Category Archives: Merkel, Angela

Another in a long line of autocratic German leaders

Screenshot 2020-01-25 at 15.33.27Dalrymple observes that Angela Merkel’s sudden acceptance of a million migrants

was an authoritarian decision that made Viktor Orbán look a model democratic ruler. For when Merkel said, ‘We can do this,’ what she meant was, ‘You can do this,’ or rather, ‘You must do this,’ and all without the semblance of a consultation of the wishes of the German population in so serious a matter. She had nothing to lose herself but her polls, and she was near retirement anyway.

Her unilateral decision

must surely have deepened divisions in German society, between the better educated who were the least affected, and the worse educated who were the most affected by her decision. The former would be more concerned with feeling good about themselves—a specially urgent desire in Germany, for reasons I need not explain—than with the effect on those who would bear the brunt of the consequences of the decision. Voilà the rise of populism, that is to say of popular opinions that some people don’t like and think despicable.

The prideful Germans beat their breasts

The doctor-writer’s diagnosis of the deep German psychopathology — and why the rest of us always end up paying a heavy price for it

Dalrymple writes that a healthy patriotism

seems to be denied to Germany. The historical reasons for this are perfectly obvious, of course. But it is more difficult to rid oneself of pride than one might think: one can become proud of one’s lack of pride.

Moral exhibitionism

When Angela Merkel agreed to take more than a million migrants,

it was easy in her gesture to see her desire to restore the moral reputation of her nation.

One motive touted,

that with its ageing and declining population, Germany needed more young labour, is absurd: there are millions of unemployed young Spaniards, Italians and Greeks on its doorstep who could have been absorbed with much less difficulty.

Still the bully

The problem arises when Germany,

newly proud of its openness to refugees, tries to make other countries suffer the consequences of its policy, in the name of some kind of abstract principle. Thus other countries, such as Hungary, are to be bullied into taking refugees or face hostility and ostracism. (No one asks the refugees themselves whether they want to be resettled in Hungary. They are abstractions in the European psychodrama, not people of flesh and blood, with desires and ambitions of their own.)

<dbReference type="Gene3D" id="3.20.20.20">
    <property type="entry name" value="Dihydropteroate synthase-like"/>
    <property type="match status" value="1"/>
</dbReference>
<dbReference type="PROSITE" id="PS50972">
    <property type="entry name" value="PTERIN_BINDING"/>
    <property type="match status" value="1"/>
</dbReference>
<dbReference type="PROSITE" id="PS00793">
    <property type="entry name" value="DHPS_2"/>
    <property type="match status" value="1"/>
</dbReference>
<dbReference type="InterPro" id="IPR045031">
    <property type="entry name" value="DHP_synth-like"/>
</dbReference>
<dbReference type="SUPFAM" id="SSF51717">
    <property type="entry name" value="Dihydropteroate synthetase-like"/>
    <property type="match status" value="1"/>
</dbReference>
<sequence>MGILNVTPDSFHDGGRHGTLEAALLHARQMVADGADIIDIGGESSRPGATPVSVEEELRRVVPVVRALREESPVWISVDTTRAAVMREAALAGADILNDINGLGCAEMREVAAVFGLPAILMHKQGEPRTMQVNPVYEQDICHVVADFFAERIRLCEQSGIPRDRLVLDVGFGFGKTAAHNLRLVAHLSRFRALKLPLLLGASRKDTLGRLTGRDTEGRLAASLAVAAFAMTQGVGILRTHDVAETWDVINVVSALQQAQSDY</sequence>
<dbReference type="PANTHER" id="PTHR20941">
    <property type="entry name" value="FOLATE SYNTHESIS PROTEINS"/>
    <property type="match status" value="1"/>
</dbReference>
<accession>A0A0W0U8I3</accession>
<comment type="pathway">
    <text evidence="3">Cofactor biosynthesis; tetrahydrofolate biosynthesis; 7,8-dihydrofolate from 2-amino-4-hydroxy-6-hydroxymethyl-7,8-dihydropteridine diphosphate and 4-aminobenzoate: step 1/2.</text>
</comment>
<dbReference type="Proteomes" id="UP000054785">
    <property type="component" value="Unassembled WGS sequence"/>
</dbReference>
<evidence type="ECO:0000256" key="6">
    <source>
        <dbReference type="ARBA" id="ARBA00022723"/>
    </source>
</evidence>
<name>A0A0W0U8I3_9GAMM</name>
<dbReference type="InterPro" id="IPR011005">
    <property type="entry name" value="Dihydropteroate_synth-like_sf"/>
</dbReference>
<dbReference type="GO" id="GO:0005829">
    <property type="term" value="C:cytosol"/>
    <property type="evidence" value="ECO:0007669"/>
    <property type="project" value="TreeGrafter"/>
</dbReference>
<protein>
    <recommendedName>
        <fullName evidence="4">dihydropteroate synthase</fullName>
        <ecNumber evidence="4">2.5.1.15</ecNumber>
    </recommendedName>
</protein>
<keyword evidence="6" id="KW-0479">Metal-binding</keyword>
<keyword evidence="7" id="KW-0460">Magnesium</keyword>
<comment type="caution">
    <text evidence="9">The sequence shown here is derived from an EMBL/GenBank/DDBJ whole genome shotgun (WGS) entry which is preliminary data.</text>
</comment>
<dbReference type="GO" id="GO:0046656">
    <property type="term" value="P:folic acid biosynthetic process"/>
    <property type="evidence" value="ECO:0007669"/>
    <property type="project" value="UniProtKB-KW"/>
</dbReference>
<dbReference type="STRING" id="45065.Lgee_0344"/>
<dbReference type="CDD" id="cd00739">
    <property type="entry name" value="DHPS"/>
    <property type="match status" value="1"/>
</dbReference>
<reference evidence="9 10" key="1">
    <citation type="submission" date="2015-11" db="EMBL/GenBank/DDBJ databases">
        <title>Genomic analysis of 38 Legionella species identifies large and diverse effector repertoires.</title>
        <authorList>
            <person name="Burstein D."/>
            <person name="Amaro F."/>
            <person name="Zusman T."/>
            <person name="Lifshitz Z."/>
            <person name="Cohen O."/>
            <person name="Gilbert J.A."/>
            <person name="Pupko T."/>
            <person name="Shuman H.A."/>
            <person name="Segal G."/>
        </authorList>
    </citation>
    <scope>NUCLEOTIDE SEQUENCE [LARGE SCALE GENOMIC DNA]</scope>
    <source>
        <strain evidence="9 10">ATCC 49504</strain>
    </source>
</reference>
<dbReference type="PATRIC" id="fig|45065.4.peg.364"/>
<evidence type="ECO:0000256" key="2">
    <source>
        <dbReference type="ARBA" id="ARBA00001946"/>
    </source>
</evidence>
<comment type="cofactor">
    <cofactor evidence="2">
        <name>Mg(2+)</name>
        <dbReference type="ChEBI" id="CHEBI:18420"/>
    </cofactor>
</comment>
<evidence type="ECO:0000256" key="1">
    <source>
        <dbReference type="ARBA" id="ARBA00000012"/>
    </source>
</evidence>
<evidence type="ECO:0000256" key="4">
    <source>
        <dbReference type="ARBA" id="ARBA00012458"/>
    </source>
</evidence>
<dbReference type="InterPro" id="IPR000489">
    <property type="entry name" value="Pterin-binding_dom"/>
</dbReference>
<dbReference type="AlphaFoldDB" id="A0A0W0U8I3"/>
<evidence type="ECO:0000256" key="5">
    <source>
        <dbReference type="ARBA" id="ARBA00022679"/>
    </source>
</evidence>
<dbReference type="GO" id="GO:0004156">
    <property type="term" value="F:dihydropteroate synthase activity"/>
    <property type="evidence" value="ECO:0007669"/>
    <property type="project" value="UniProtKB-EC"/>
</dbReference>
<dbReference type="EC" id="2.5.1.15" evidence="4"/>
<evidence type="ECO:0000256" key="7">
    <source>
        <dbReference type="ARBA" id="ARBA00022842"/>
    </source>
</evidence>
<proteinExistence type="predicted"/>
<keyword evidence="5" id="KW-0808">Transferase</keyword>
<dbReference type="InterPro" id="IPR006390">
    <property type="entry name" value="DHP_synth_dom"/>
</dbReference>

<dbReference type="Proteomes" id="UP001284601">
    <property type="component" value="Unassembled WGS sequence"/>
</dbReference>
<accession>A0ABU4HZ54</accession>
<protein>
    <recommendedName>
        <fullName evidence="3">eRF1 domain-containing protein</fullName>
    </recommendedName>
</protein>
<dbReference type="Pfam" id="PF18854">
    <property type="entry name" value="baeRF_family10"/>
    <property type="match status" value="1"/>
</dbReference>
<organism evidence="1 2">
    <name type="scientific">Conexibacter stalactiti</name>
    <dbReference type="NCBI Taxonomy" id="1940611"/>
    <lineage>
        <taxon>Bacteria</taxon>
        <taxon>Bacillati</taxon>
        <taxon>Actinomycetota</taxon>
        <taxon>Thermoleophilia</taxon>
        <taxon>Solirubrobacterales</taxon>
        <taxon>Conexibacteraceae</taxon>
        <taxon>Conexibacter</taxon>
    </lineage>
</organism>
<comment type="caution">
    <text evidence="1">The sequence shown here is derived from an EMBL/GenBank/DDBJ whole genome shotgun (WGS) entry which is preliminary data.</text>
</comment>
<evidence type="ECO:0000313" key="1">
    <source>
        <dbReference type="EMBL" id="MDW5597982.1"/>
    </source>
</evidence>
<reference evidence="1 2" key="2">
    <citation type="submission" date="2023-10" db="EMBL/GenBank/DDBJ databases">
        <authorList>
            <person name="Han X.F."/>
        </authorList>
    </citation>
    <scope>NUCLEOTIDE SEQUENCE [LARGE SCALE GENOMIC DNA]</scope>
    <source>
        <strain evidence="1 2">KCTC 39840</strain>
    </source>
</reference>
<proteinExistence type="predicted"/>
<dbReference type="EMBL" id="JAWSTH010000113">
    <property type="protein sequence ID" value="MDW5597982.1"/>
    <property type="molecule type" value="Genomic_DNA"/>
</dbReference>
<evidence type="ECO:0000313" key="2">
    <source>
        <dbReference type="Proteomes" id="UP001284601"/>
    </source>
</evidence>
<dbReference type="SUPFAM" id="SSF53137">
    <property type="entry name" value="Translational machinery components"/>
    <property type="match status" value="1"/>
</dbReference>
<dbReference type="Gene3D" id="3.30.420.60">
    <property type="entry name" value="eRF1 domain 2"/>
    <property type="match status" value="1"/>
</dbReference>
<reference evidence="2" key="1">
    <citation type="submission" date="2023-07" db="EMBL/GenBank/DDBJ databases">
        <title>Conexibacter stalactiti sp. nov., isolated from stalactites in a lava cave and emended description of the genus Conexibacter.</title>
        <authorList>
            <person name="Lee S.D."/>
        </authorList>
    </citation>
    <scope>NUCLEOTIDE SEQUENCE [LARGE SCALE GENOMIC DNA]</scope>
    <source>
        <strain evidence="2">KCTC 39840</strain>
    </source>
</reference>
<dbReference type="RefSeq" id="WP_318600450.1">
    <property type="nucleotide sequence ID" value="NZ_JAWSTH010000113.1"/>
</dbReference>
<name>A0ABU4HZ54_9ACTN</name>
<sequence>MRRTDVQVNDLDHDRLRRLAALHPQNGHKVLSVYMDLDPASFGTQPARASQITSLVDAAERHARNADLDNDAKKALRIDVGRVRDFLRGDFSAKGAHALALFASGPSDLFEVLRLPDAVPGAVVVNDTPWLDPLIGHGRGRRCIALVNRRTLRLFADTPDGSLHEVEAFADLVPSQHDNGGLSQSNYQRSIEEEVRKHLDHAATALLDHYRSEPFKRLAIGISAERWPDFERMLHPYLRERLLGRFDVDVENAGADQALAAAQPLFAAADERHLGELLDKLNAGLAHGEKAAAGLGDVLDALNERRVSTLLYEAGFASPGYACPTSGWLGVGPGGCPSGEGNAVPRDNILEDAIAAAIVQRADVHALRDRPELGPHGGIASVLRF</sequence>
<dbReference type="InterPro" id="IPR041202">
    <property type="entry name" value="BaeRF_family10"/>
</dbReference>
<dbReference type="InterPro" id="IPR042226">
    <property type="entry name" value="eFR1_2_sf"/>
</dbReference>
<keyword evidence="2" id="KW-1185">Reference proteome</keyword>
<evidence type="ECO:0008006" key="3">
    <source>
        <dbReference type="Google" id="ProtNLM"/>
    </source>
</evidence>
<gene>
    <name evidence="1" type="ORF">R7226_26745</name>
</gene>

Uriah Heep

The desire of the Germans

to overcome or dissolve their German-ness in the tepid bath of European Union-ness is the consequence of a certain historiography in which all of German history is but a run-up to Nazism: in other words that Nazism is immanent in the German soul, and the only way to control it is to tie it down as Gulliver was. But this supposed need does not exist to anything like the same extent in other countries, which may nevertheless be constrained by German power, influence and financial might to follow suit. The key to contemporary Europe may perhaps be found in the character of Uriah Heep.

Europeans fear for the future

screen-shot-2017-02-22-at-23-19-21The people of Europe, says Dalrymple (from 30:19),

are not just nostalgic — they’re worried about the future.

They see themselves

as being part of a vast experiment.

Experiments

have been tried on the population — experiments over which they have not been consulted.

For instance, Angela Merkel’s acceptance of a million refugees:

She didn’t consult any German people.

Eure Schuld!

screen-shot-2017-01-01-at-23-02-29Germany’s, ah, particular historical situation

There is, Dalrymple points out (from 1:09),

a particular historical situation in Germany which the Germans have been trying to overcome, unsuccessfully, for the last 70 years.

Taking in a million economic migrants

was an opportunity for the Germans to be better than everyone else.

The Scandinavians, he says, are the same.

screen-shot-2017-01-01-at-23-07-04Dalrymple does not think that Merkel

will take in another million migrants in a hurry.

He examines the argument that Merkel took this catastrophic step

because Germany’s population is declining, so they need workers, they need immigrants. But in that case, why not take in the unemployed of Spain or of Greece? Why not recruit there?

screen-shot-2017-01-01-at-23-08-46No, says Dalrymple, this is not the real reason. The real reason the Germans took in so many economic migrants is that

they still feel tremendous guilt, and are trying to demonstrate that they are not as they were before.

screen-shot-2017-01-01-at-23-10-13

Bad old habits of the Germans

Screen Shot 2016-01-10 at 07.16.57Dalrymple writes that a common European identity

has to be forged deliberately and artificially, and one of the imperatives for attempting to do so is the need of Germans for an identity that is not German. And since the Germans are very powerful in Europe, by weight of their economy, their need to escape from themselves by absorbing everyone into a new collective identity will sooner or later be perceived in the rest of Europe as the need to impose themselves— as a return to their bad old habits.